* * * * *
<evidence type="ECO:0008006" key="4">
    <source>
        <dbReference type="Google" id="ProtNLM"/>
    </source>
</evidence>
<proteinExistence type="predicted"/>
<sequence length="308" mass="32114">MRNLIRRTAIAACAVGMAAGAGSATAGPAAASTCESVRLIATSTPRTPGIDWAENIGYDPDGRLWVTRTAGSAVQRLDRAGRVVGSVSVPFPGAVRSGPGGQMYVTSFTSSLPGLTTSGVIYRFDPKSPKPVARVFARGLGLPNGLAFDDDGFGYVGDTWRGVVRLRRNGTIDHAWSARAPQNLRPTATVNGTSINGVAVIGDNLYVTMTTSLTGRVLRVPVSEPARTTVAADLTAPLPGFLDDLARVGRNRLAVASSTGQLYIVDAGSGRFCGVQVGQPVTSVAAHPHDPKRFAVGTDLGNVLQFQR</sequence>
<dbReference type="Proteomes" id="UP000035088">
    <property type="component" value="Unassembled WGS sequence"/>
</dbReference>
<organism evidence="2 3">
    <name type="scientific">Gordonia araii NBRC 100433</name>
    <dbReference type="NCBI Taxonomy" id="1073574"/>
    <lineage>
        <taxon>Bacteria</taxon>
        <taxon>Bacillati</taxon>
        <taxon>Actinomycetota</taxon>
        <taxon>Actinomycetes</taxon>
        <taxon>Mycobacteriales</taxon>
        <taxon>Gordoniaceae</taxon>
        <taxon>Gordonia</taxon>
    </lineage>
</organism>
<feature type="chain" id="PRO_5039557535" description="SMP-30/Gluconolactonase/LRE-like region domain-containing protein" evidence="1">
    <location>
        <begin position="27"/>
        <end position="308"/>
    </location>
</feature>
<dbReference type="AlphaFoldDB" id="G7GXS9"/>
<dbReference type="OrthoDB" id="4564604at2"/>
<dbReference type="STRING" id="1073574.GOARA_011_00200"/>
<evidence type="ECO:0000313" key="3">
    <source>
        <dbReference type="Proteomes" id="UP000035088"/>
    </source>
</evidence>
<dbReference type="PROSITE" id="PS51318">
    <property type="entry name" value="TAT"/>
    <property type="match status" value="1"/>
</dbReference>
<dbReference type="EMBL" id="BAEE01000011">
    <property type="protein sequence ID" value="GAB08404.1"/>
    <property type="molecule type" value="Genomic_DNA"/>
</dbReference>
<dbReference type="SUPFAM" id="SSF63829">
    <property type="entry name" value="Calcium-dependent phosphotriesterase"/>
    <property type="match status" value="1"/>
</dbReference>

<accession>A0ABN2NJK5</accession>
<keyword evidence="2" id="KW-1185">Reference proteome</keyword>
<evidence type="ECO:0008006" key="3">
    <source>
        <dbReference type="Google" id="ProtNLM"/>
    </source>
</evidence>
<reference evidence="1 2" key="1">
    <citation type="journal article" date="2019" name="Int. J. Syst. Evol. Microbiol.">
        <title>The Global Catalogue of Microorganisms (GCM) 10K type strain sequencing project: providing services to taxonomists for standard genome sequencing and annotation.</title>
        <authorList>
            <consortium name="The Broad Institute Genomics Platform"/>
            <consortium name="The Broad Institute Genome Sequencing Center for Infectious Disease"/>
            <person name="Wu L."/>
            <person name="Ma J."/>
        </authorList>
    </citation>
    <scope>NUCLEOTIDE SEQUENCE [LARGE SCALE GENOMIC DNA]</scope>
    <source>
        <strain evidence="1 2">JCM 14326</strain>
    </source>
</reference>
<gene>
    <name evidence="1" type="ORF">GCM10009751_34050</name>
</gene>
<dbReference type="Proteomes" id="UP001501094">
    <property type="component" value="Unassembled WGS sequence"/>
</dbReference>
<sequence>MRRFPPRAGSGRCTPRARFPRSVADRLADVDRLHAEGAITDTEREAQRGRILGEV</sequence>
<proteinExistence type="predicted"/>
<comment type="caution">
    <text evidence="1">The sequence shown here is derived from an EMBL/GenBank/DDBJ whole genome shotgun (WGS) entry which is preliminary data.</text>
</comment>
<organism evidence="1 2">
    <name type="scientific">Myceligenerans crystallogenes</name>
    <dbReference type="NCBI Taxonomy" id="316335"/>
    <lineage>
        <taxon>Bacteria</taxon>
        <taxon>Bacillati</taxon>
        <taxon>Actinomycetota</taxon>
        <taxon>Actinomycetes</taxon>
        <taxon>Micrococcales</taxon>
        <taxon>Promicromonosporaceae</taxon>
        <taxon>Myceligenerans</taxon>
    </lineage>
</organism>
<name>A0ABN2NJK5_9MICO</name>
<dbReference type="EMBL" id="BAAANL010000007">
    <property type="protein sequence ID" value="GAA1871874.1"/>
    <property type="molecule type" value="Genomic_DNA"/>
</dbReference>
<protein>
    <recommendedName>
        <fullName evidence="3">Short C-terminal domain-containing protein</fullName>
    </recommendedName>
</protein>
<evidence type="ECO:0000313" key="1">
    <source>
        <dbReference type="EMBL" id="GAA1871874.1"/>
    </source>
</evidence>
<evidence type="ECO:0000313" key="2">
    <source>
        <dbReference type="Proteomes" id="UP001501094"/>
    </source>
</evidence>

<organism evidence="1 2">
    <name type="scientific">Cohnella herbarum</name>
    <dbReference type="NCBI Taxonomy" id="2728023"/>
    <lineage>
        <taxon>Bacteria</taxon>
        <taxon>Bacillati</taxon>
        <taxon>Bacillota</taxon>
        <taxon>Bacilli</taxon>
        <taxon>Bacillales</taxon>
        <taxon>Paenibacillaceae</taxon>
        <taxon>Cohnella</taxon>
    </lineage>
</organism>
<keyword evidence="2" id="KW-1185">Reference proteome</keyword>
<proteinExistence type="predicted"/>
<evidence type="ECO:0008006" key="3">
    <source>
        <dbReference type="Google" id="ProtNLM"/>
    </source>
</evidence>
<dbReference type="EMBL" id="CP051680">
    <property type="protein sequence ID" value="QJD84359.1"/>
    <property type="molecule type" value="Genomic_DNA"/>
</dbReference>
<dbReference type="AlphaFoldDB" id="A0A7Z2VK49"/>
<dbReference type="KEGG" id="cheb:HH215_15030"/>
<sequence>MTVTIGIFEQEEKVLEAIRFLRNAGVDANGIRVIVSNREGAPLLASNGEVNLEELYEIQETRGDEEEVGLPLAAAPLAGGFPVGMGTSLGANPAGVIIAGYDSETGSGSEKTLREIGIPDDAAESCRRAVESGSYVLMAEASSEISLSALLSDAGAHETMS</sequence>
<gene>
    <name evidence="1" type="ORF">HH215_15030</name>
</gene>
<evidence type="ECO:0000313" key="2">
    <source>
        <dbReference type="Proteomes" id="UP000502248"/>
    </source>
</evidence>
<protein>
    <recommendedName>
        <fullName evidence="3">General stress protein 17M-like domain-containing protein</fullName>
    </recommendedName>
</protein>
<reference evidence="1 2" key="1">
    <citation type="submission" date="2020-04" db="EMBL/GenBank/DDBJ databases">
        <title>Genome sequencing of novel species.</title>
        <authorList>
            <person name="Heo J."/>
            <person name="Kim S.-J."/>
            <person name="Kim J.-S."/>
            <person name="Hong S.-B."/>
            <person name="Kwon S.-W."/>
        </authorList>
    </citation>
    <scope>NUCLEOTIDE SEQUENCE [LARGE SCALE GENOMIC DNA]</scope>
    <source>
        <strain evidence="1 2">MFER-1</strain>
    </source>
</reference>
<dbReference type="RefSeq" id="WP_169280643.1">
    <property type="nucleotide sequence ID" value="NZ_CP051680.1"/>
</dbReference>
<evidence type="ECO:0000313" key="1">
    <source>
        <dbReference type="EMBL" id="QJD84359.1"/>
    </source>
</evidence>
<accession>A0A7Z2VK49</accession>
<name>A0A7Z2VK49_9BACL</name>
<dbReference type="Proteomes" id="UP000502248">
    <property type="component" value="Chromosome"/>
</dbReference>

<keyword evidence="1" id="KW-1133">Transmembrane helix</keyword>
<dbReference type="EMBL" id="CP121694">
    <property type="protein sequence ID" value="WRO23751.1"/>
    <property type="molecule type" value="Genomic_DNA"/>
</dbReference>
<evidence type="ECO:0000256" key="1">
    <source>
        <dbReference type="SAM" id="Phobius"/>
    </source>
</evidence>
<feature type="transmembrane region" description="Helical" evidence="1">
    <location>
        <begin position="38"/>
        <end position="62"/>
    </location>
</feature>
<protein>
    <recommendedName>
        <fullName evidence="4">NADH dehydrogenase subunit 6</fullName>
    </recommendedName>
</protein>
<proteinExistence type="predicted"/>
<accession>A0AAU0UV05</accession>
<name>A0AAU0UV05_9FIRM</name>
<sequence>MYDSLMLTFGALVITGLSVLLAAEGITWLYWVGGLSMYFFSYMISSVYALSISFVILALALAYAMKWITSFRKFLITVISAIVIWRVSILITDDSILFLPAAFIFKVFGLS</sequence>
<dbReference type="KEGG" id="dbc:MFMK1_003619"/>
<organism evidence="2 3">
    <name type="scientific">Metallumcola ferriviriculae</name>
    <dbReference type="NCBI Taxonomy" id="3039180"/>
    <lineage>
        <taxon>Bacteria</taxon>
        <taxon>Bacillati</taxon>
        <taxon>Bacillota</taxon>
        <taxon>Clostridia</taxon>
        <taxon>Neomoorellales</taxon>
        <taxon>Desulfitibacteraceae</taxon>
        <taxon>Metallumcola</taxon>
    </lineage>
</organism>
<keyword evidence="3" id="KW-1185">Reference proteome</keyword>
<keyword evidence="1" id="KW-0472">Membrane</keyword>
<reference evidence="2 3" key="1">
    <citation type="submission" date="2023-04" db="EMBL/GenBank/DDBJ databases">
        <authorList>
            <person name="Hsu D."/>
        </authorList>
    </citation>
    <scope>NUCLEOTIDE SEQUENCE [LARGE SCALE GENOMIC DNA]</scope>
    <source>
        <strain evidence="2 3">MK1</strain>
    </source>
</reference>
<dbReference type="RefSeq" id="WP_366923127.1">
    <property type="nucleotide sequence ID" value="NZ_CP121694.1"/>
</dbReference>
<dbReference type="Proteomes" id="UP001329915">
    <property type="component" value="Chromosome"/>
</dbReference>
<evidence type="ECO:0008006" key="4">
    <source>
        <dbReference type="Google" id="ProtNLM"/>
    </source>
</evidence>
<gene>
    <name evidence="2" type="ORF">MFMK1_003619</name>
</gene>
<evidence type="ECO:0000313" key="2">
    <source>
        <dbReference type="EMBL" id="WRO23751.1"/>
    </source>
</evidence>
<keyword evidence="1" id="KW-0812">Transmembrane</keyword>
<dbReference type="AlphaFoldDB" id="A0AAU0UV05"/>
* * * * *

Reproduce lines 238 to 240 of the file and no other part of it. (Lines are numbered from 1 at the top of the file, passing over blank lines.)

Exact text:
    <property type="nucleotide sequence ID" value="NZ_CP121694.1"/>
</dbReference>
<dbReference type="Proteomes" id="UP001329915">